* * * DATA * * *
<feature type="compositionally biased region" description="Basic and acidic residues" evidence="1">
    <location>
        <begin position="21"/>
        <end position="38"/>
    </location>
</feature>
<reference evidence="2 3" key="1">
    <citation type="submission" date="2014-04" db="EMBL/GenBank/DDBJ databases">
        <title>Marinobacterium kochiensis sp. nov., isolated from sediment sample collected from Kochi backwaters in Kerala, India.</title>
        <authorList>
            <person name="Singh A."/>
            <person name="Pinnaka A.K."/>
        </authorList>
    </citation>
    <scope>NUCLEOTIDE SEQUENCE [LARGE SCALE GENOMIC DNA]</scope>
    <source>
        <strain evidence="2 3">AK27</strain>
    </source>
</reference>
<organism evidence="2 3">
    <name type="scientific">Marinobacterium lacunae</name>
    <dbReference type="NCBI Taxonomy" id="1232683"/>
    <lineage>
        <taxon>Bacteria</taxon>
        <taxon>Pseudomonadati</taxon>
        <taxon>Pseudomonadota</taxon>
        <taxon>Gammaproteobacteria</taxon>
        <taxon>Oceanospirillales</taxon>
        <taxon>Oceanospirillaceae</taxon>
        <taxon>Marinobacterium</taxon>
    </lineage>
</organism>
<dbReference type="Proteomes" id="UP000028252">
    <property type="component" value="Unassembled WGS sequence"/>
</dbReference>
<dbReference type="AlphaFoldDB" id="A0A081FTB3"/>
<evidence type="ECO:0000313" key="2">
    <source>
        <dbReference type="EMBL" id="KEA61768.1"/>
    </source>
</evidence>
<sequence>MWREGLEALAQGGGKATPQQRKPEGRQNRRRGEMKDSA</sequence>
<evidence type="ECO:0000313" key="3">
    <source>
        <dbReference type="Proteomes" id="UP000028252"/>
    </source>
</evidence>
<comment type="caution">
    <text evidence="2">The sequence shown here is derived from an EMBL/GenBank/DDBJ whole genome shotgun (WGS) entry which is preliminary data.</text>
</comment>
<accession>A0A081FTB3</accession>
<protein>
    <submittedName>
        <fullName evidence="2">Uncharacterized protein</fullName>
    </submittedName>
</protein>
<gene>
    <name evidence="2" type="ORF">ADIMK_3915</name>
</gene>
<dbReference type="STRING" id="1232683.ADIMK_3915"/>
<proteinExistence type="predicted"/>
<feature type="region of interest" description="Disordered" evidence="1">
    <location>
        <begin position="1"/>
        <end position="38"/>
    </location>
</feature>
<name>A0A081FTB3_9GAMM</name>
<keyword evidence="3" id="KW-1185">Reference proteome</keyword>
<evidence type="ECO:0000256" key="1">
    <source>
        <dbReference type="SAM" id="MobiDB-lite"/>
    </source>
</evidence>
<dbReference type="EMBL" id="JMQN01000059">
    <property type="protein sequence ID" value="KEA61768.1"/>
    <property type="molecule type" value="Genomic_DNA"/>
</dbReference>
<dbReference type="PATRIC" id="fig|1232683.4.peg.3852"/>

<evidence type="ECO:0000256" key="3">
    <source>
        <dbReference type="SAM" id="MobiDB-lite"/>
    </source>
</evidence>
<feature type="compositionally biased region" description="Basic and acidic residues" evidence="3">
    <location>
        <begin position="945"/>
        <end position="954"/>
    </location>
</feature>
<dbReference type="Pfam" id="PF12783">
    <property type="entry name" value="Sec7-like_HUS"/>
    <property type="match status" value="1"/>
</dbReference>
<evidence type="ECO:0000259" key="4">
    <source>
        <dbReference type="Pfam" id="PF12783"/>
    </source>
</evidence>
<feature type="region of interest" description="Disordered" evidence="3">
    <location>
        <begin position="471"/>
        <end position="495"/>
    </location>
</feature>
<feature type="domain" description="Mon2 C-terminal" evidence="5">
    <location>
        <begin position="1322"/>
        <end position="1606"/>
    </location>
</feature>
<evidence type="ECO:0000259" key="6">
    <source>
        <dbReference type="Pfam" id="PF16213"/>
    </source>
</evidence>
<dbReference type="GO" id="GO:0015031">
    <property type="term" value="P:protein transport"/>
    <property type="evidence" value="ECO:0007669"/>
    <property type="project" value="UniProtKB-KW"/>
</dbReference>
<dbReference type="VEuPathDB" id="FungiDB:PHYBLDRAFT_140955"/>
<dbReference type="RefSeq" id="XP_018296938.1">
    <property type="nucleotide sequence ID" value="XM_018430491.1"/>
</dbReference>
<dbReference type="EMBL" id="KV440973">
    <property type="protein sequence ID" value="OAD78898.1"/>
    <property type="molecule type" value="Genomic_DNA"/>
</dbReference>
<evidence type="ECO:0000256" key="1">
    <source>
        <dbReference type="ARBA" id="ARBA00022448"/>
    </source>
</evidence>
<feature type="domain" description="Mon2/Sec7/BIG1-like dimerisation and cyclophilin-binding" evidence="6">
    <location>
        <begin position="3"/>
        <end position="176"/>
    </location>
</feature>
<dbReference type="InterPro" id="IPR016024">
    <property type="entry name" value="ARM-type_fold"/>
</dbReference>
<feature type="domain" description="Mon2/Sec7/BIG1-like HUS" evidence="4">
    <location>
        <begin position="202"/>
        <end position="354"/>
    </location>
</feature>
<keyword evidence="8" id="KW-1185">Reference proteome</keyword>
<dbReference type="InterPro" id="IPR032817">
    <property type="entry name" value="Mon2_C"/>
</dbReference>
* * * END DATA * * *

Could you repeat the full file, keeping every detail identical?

<feature type="compositionally biased region" description="Basic and acidic residues" evidence="1">
    <location>
        <begin position="21"/>
        <end position="38"/>
    </location>
</feature>
<reference evidence="2 3" key="1">
    <citation type="submission" date="2014-04" db="EMBL/GenBank/DDBJ databases">
        <title>Marinobacterium kochiensis sp. nov., isolated from sediment sample collected from Kochi backwaters in Kerala, India.</title>
        <authorList>
            <person name="Singh A."/>
            <person name="Pinnaka A.K."/>
        </authorList>
    </citation>
    <scope>NUCLEOTIDE SEQUENCE [LARGE SCALE GENOMIC DNA]</scope>
    <source>
        <strain evidence="2 3">AK27</strain>
    </source>
</reference>
<organism evidence="2 3">
    <name type="scientific">Marinobacterium lacunae</name>
    <dbReference type="NCBI Taxonomy" id="1232683"/>
    <lineage>
        <taxon>Bacteria</taxon>
        <taxon>Pseudomonadati</taxon>
        <taxon>Pseudomonadota</taxon>
        <taxon>Gammaproteobacteria</taxon>
        <taxon>Oceanospirillales</taxon>
        <taxon>Oceanospirillaceae</taxon>
        <taxon>Marinobacterium</taxon>
    </lineage>
</organism>
<dbReference type="Proteomes" id="UP000028252">
    <property type="component" value="Unassembled WGS sequence"/>
</dbReference>
<dbReference type="AlphaFoldDB" id="A0A081FTB3"/>
<evidence type="ECO:0000313" key="2">
    <source>
        <dbReference type="EMBL" id="KEA61768.1"/>
    </source>
</evidence>
<sequence>MWREGLEALAQGGGKATPQQRKPEGRQNRRRGEMKDSA</sequence>
<evidence type="ECO:0000313" key="3">
    <source>
        <dbReference type="Proteomes" id="UP000028252"/>
    </source>
</evidence>
<comment type="caution">
    <text evidence="2">The sequence shown here is derived from an EMBL/GenBank/DDBJ whole genome shotgun (WGS) entry which is preliminary data.</text>
</comment>
<accession>A0A081FTB3</accession>
<protein>
    <submittedName>
        <fullName evidence="2">Uncharacterized protein</fullName>
    </submittedName>
</protein>
<gene>
    <name evidence="2" type="ORF">ADIMK_3915</name>
</gene>
<dbReference type="STRING" id="1232683.ADIMK_3915"/>
<proteinExistence type="predicted"/>
<feature type="region of interest" description="Disordered" evidence="1">
    <location>
        <begin position="1"/>
        <end position="38"/>
    </location>
</feature>
<name>A0A081FTB3_9GAMM</name>
<keyword evidence="3" id="KW-1185">Reference proteome</keyword>
<evidence type="ECO:0000256" key="1">
    <source>
        <dbReference type="SAM" id="MobiDB-lite"/>
    </source>
</evidence>
<dbReference type="EMBL" id="JMQN01000059">
    <property type="protein sequence ID" value="KEA61768.1"/>
    <property type="molecule type" value="Genomic_DNA"/>
</dbReference>
<dbReference type="PATRIC" id="fig|1232683.4.peg.3852"/>

<evidence type="ECO:0000256" key="3">
    <source>
        <dbReference type="SAM" id="MobiDB-lite"/>
    </source>
</evidence>
<feature type="compositionally biased region" description="Basic and acidic residues" evidence="3">
    <location>
        <begin position="945"/>
        <end position="954"/>
    </location>
</feature>
<dbReference type="Pfam" id="PF12783">
    <property type="entry name" value="Sec7-like_HUS"/>
    <property type="match status" value="1"/>
</dbReference>
<evidence type="ECO:0000259" key="4">
    <source>
        <dbReference type="Pfam" id="PF12783"/>
    </source>
</evidence>
<feature type="region of interest" description="Disordered" evidence="3">
    <location>
        <begin position="471"/>
        <end position="495"/>
    </location>
</feature>
<feature type="domain" description="Mon2 C-terminal" evidence="5">
    <location>
        <begin position="1322"/>
        <end position="1606"/>
    </location>
</feature>
<evidence type="ECO:0000259" key="6">
    <source>
        <dbReference type="Pfam" id="PF16213"/>
    </source>
</evidence>
<dbReference type="GO" id="GO:0015031">
    <property type="term" value="P:protein transport"/>
    <property type="evidence" value="ECO:0007669"/>
    <property type="project" value="UniProtKB-KW"/>
</dbReference>
<dbReference type="VEuPathDB" id="FungiDB:PHYBLDRAFT_140955"/>
<dbReference type="RefSeq" id="XP_018296938.1">
    <property type="nucleotide sequence ID" value="XM_018430491.1"/>
</dbReference>
<dbReference type="EMBL" id="KV440973">
    <property type="protein sequence ID" value="OAD78898.1"/>
    <property type="molecule type" value="Genomic_DNA"/>
</dbReference>
<evidence type="ECO:0000256" key="1">
    <source>
        <dbReference type="ARBA" id="ARBA00022448"/>
    </source>
</evidence>
<feature type="domain" description="Mon2/Sec7/BIG1-like dimerisation and cyclophilin-binding" evidence="6">
    <location>
        <begin position="3"/>
        <end position="176"/>
    </location>
</feature>
<dbReference type="InterPro" id="IPR016024">
    <property type="entry name" value="ARM-type_fold"/>
</dbReference>
<feature type="domain" description="Mon2/Sec7/BIG1-like HUS" evidence="4">
    <location>
        <begin position="202"/>
        <end position="354"/>
    </location>
</feature>
<keyword evidence="8" id="KW-1185">Reference proteome</keyword>
<dbReference type="InterPro" id="IPR032817">
    <property type="entry name" value="Mon2_C"/>
</dbReference>